This busy time of year, filled with holiday hustle and bustle, can be dangerous for pets. Cold weather, tempting trash bags filled with food waste, and gaily decorated Christmas trees are all potential hazards for dogs and cats. Nobody wants a happy family gathering to end with a trip to the veterinary emergency hospital, so follow our tips below, and keep everyone, two- and four-legged, happy and safe this winter.

Ensure pets stay out of the cold

Cold weather can be as dangerous for pets as hot weather. Follow these suggestions to keep your pet comfortable when the thermometer dips.

  • Be aware of your pet’s cold tolerance  — Every pet, including those who are super furry or long-haired, can spend limited time outside in cold weather before they become uncomfortable. Animals with short hair coats, and young and old pets have much less tolerance for cold. Pets with short legs may also get colder faster, since their bodies are so close to the ground. Prevent your pet from developing hypothermia or frostbite with these recommendations:
    • Stay together — Don’t leave pets unattended outdoors or in an unheated car. You can easily lose track of time if you’re not with them, and hypothermia is life-threatening.
    • Stay indoors — Keep dogs and cats indoors in cold, snowy, or icy weather.
    • Keep it short — Take your dog for shorter walks if it’s cold outside. Recognize that some dogs will acclimate to cold better than others over time.
    • Keep them warm — Consider a dog coat for your furry friend for cold weather walks, always ensuring the coat is dry before putting it on your pet.
  • Check paw pads during and after a walk — Cold weather can cause your pet’s paw pads to crack and bleed, and sand and salt sprinkled on pavement can get trapped in their pads, causing pain and injury. In breeds with curly hair coats, ice can build up in the fur between the pads and cause discomfort. Wearing protective booties on winter walks may help some dogs.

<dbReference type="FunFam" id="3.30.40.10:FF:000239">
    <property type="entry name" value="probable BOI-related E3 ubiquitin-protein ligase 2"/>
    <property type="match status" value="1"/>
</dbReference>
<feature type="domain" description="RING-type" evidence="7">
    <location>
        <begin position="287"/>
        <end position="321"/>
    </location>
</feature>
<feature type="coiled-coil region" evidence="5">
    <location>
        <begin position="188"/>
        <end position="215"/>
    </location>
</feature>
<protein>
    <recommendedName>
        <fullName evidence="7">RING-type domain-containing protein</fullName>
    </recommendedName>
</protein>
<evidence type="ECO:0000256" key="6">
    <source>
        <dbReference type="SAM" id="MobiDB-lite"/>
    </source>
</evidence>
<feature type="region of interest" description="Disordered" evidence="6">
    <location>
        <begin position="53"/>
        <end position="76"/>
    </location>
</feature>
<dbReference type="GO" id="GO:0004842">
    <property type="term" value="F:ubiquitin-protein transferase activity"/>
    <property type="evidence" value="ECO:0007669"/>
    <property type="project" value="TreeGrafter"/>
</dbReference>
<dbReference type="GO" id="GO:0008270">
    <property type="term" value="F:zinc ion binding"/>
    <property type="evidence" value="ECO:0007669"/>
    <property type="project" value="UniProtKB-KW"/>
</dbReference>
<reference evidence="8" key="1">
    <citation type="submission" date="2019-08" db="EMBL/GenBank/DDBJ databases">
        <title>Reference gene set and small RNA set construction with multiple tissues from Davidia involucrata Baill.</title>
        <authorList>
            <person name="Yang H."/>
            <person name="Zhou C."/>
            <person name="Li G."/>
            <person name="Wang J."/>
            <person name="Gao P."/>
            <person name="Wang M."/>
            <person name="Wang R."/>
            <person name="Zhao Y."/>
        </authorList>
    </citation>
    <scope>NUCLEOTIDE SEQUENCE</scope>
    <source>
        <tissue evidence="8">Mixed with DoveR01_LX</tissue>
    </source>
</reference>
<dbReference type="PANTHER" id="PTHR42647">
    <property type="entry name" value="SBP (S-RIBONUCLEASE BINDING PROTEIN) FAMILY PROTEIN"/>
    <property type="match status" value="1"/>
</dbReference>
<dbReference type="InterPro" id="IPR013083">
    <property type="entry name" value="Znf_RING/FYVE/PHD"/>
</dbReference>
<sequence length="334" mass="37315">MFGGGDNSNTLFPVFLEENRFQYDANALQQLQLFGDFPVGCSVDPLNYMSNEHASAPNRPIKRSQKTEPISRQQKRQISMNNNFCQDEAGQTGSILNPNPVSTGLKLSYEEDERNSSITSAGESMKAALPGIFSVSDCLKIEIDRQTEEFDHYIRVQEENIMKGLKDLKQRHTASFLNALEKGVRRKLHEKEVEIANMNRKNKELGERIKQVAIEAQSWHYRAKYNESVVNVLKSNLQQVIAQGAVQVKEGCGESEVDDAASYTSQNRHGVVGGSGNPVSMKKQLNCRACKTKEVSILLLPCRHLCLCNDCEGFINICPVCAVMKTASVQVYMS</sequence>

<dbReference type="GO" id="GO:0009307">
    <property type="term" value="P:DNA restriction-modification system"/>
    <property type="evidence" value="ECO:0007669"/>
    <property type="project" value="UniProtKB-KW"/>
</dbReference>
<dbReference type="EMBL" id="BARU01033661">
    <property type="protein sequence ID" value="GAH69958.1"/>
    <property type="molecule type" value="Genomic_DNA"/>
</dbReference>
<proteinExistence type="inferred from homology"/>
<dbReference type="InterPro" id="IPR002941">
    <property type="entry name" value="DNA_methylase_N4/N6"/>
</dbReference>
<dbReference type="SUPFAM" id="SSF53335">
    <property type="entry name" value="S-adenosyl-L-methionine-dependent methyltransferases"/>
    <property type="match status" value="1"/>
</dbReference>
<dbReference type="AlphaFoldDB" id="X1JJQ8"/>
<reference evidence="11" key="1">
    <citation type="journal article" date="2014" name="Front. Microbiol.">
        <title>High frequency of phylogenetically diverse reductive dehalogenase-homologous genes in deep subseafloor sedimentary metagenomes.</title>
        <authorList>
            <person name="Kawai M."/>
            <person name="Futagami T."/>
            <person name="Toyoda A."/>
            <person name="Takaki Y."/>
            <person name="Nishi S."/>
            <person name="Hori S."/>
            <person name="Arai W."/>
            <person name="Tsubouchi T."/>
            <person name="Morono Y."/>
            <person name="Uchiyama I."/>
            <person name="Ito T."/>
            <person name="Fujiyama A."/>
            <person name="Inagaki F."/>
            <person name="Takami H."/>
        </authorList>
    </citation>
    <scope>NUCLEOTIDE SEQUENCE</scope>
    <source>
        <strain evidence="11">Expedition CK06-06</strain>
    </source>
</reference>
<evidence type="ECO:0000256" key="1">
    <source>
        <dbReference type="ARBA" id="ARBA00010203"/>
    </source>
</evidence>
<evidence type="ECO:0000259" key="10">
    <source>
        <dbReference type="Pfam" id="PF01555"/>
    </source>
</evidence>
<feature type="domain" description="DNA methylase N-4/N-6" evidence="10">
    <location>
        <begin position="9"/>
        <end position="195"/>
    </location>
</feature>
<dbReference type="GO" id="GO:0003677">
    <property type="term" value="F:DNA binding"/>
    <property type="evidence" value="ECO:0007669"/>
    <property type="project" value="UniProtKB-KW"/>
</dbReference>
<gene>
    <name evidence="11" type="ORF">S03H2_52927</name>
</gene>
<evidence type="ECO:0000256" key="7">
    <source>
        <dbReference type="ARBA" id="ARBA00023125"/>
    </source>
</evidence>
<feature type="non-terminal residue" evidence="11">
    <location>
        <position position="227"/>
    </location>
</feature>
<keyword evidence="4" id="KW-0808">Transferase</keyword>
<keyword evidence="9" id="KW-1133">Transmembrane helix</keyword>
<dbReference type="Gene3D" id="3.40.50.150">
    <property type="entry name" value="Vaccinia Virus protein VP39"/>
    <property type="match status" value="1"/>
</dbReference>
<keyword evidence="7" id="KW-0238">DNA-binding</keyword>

• Keep pets away from wet areas — Keep your pet dry, and wipe their paws clean and dry after each walk. Your pet may encounter antifreeze and other toxic chemicals used to remove ice during outdoor adventures. If you think your pet may have consumed antifreeze, contact your veterinarian immediately since this is a life-threatening toxin.
  • Stay off icy ground — If the ground is icy, find a non-slippery indoor venue where you can walk, especially if your pet is arthritic, or has decreased mobility and a higher injury risk. Some hardware stores and pet supply shops welcome well-behaved pets and their owners for walks around the store. If that’s not possible, set up an exercise course in your living room, which can be a fun, non-stressful way to get moving safely in winter, especially for older pets.

 Ensure pets don’t overindulge or overeat

Many holiday foods are dangerous for pets, and overindulging can be fatal. Keep these recommendations in mind this holiday season.

  • Stay out of the trash — The smells of holiday leftovers in the trash can or left on the table can be overwhelmingly tempting to your dog or cat. But, eating these leftovers can lead to several life-threatening emergencies, such as bloat, gastric dilatation and volvulus (GDV), intestinal obstructions, and pancreatitis.   
  • Ensure pets skip dessert — Chocolate, including baking chocolate, and xylitol, a sugar substitute, are highly toxic to animals. Unbaked dough, if ingested, will continue to rise in your pet’s stomach, causing pain and obstruction.

Keep pets away from Christmas trees

That beautifully decorated tree can be hazardous to pets, so keep them away from the tree for several reasons.

  • Tinsel takeaway — Cats, in particular, love to eat tinsel strands, which can become entangled in their intestines, requiring emergency surgery for removal. If you see tinsel in your cat’s mouth or anus, don’t pull, which could do more damage, and contact your veterinarian immediately.
  • Dim the lights — Always unplug the Christmas tree and other electrical cords when you’re not home. Keep pets away from the tree when it’s plugged in, so they can’t chew the cords and get an electric shock, which can be worse than it seems, because fluid can accumulate in the pet’s lungs and they will have difficulty breathing. 
  • Wood is not good — Some artificial Christmas trees and some real ones can be toxic to pets. Artificial trees often contain toxic chemicals, while real trees are often sprayed with chemicals to keep them fresh, or to repel insects.  Also, pets who chew the needles can injure their mouths and have gastrointestinal problems.  

Liberty Veterinary Hospital hopes these tips help you put the difficult year of 2020 to rest, and that you have your happiest holiday season, but if you ever have questions or concerns about keeping your pet safe during the winter holidays, contact us.